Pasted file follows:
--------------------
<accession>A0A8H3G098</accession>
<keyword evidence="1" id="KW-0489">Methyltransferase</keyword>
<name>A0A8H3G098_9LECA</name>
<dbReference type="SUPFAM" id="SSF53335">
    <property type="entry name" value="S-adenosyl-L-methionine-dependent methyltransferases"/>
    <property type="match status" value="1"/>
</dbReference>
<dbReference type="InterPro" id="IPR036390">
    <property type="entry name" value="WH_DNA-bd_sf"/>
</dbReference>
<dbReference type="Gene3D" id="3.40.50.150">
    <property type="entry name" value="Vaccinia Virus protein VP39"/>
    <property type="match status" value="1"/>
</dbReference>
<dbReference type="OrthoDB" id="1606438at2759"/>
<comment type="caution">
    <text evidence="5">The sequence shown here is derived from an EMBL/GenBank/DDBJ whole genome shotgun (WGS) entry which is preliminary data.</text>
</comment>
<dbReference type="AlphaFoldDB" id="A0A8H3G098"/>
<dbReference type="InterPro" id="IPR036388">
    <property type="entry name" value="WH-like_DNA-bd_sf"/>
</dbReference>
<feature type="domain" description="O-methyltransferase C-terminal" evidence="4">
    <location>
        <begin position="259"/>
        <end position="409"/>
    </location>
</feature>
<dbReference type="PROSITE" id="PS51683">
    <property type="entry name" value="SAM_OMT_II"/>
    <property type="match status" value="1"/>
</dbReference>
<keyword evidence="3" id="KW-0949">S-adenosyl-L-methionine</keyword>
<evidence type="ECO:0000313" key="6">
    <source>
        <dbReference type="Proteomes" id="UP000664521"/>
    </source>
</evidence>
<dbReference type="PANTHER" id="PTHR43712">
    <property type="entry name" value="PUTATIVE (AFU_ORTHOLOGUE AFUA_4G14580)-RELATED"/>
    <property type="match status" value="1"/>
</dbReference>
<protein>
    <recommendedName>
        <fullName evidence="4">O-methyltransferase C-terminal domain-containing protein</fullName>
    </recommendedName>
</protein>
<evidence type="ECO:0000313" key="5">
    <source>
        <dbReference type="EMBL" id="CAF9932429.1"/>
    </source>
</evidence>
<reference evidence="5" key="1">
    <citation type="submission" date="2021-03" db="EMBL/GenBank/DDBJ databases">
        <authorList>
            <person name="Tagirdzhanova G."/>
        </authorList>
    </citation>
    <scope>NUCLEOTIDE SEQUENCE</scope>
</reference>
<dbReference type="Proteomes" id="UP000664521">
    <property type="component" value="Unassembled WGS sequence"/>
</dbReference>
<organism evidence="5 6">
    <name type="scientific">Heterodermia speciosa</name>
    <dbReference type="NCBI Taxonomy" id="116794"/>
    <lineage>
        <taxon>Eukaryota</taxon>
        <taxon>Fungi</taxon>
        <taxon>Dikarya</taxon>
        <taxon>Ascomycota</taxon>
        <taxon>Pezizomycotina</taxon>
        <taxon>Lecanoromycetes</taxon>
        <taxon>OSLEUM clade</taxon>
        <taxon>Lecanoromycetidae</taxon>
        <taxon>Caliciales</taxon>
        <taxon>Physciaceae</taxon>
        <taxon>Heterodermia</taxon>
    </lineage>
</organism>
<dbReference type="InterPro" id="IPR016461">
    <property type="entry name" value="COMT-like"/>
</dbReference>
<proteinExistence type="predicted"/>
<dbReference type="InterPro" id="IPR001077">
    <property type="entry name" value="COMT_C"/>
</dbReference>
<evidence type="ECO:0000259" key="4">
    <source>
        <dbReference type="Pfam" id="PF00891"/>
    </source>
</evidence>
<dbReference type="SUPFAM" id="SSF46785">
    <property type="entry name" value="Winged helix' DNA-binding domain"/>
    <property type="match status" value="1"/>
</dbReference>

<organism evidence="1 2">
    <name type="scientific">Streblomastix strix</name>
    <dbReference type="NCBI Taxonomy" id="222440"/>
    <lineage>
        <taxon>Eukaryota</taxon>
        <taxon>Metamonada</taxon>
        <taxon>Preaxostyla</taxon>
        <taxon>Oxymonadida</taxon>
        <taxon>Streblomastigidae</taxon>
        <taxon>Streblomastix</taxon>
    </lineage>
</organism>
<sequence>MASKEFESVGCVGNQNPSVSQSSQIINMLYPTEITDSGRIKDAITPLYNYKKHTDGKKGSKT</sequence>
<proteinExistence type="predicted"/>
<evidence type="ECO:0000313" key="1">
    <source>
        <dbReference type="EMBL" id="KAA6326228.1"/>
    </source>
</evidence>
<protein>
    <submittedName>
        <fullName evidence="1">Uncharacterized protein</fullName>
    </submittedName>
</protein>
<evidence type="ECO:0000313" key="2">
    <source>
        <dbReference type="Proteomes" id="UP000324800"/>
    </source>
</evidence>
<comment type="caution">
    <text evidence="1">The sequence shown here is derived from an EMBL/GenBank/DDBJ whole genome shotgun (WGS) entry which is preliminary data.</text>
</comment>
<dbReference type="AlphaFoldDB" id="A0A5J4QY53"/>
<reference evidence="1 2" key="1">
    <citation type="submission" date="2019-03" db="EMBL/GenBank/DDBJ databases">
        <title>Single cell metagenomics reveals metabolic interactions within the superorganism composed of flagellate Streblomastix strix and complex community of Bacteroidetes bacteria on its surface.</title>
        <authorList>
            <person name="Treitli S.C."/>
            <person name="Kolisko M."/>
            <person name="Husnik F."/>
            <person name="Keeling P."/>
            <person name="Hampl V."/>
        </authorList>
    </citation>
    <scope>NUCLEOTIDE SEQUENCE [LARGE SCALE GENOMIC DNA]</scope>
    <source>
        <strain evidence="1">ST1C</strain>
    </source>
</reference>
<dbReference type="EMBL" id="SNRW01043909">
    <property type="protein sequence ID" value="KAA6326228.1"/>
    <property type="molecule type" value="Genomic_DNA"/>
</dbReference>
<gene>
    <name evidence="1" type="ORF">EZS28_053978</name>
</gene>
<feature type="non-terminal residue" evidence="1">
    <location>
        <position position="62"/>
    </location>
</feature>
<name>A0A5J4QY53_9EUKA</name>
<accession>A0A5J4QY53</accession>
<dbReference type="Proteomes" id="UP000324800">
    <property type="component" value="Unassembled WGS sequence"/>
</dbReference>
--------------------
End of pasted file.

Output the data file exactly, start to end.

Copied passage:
<accession>A0A8H3G098</accession>
<keyword evidence="1" id="KW-0489">Methyltransferase</keyword>
<name>A0A8H3G098_9LECA</name>
<dbReference type="SUPFAM" id="SSF53335">
    <property type="entry name" value="S-adenosyl-L-methionine-dependent methyltransferases"/>
    <property type="match status" value="1"/>
</dbReference>
<dbReference type="InterPro" id="IPR036390">
    <property type="entry name" value="WH_DNA-bd_sf"/>
</dbReference>
<dbReference type="Gene3D" id="3.40.50.150">
    <property type="entry name" value="Vaccinia Virus protein VP39"/>
    <property type="match status" value="1"/>
</dbReference>
<dbReference type="OrthoDB" id="1606438at2759"/>
<comment type="caution">
    <text evidence="5">The sequence shown here is derived from an EMBL/GenBank/DDBJ whole genome shotgun (WGS) entry which is preliminary data.</text>
</comment>
<dbReference type="AlphaFoldDB" id="A0A8H3G098"/>
<dbReference type="InterPro" id="IPR036388">
    <property type="entry name" value="WH-like_DNA-bd_sf"/>
</dbReference>
<feature type="domain" description="O-methyltransferase C-terminal" evidence="4">
    <location>
        <begin position="259"/>
        <end position="409"/>
    </location>
</feature>
<dbReference type="PROSITE" id="PS51683">
    <property type="entry name" value="SAM_OMT_II"/>
    <property type="match status" value="1"/>
</dbReference>
<keyword evidence="3" id="KW-0949">S-adenosyl-L-methionine</keyword>
<evidence type="ECO:0000313" key="6">
    <source>
        <dbReference type="Proteomes" id="UP000664521"/>
    </source>
</evidence>
<dbReference type="PANTHER" id="PTHR43712">
    <property type="entry name" value="PUTATIVE (AFU_ORTHOLOGUE AFUA_4G14580)-RELATED"/>
    <property type="match status" value="1"/>
</dbReference>
<protein>
    <recommendedName>
        <fullName evidence="4">O-methyltransferase C-terminal domain-containing protein</fullName>
    </recommendedName>
</protein>
<evidence type="ECO:0000313" key="5">
    <source>
        <dbReference type="EMBL" id="CAF9932429.1"/>
    </source>
</evidence>
<reference evidence="5" key="1">
    <citation type="submission" date="2021-03" db="EMBL/GenBank/DDBJ databases">
        <authorList>
            <person name="Tagirdzhanova G."/>
        </authorList>
    </citation>
    <scope>NUCLEOTIDE SEQUENCE</scope>
</reference>
<dbReference type="Proteomes" id="UP000664521">
    <property type="component" value="Unassembled WGS sequence"/>
</dbReference>
<organism evidence="5 6">
    <name type="scientific">Heterodermia speciosa</name>
    <dbReference type="NCBI Taxonomy" id="116794"/>
    <lineage>
        <taxon>Eukaryota</taxon>
        <taxon>Fungi</taxon>
        <taxon>Dikarya</taxon>
        <taxon>Ascomycota</taxon>
        <taxon>Pezizomycotina</taxon>
        <taxon>Lecanoromycetes</taxon>
        <taxon>OSLEUM clade</taxon>
        <taxon>Lecanoromycetidae</taxon>
        <taxon>Caliciales</taxon>
        <taxon>Physciaceae</taxon>
        <taxon>Heterodermia</taxon>
    </lineage>
</organism>
<dbReference type="InterPro" id="IPR016461">
    <property type="entry name" value="COMT-like"/>
</dbReference>
<proteinExistence type="predicted"/>
<dbReference type="InterPro" id="IPR001077">
    <property type="entry name" value="COMT_C"/>
</dbReference>
<evidence type="ECO:0000259" key="4">
    <source>
        <dbReference type="Pfam" id="PF00891"/>
    </source>
</evidence>
<dbReference type="SUPFAM" id="SSF46785">
    <property type="entry name" value="Winged helix' DNA-binding domain"/>
    <property type="match status" value="1"/>
</dbReference>

<organism evidence="1 2">
    <name type="scientific">Streblomastix strix</name>
    <dbReference type="NCBI Taxonomy" id="222440"/>
    <lineage>
        <taxon>Eukaryota</taxon>
        <taxon>Metamonada</taxon>
        <taxon>Preaxostyla</taxon>
        <taxon>Oxymonadida</taxon>
        <taxon>Streblomastigidae</taxon>
        <taxon>Streblomastix</taxon>
    </lineage>
</organism>
<sequence>MASKEFESVGCVGNQNPSVSQSSQIINMLYPTEITDSGRIKDAITPLYNYKKHTDGKKGSKT</sequence>
<proteinExistence type="predicted"/>
<evidence type="ECO:0000313" key="1">
    <source>
        <dbReference type="EMBL" id="KAA6326228.1"/>
    </source>
</evidence>
<protein>
    <submittedName>
        <fullName evidence="1">Uncharacterized protein</fullName>
    </submittedName>
</protein>
<evidence type="ECO:0000313" key="2">
    <source>
        <dbReference type="Proteomes" id="UP000324800"/>
    </source>
</evidence>
<comment type="caution">
    <text evidence="1">The sequence shown here is derived from an EMBL/GenBank/DDBJ whole genome shotgun (WGS) entry which is preliminary data.</text>
</comment>
<dbReference type="AlphaFoldDB" id="A0A5J4QY53"/>
<reference evidence="1 2" key="1">
    <citation type="submission" date="2019-03" db="EMBL/GenBank/DDBJ databases">
        <title>Single cell metagenomics reveals metabolic interactions within the superorganism composed of flagellate Streblomastix strix and complex community of Bacteroidetes bacteria on its surface.</title>
        <authorList>
            <person name="Treitli S.C."/>
            <person name="Kolisko M."/>
            <person name="Husnik F."/>
            <person name="Keeling P."/>
            <person name="Hampl V."/>
        </authorList>
    </citation>
    <scope>NUCLEOTIDE SEQUENCE [LARGE SCALE GENOMIC DNA]</scope>
    <source>
        <strain evidence="1">ST1C</strain>
    </source>
</reference>
<dbReference type="EMBL" id="SNRW01043909">
    <property type="protein sequence ID" value="KAA6326228.1"/>
    <property type="molecule type" value="Genomic_DNA"/>
</dbReference>
<gene>
    <name evidence="1" type="ORF">EZS28_053978</name>
</gene>
<feature type="non-terminal residue" evidence="1">
    <location>
        <position position="62"/>
    </location>
</feature>
<name>A0A5J4QY53_9EUKA</name>
<accession>A0A5J4QY53</accession>
<dbReference type="Proteomes" id="UP000324800">
    <property type="component" value="Unassembled WGS sequence"/>
</dbReference>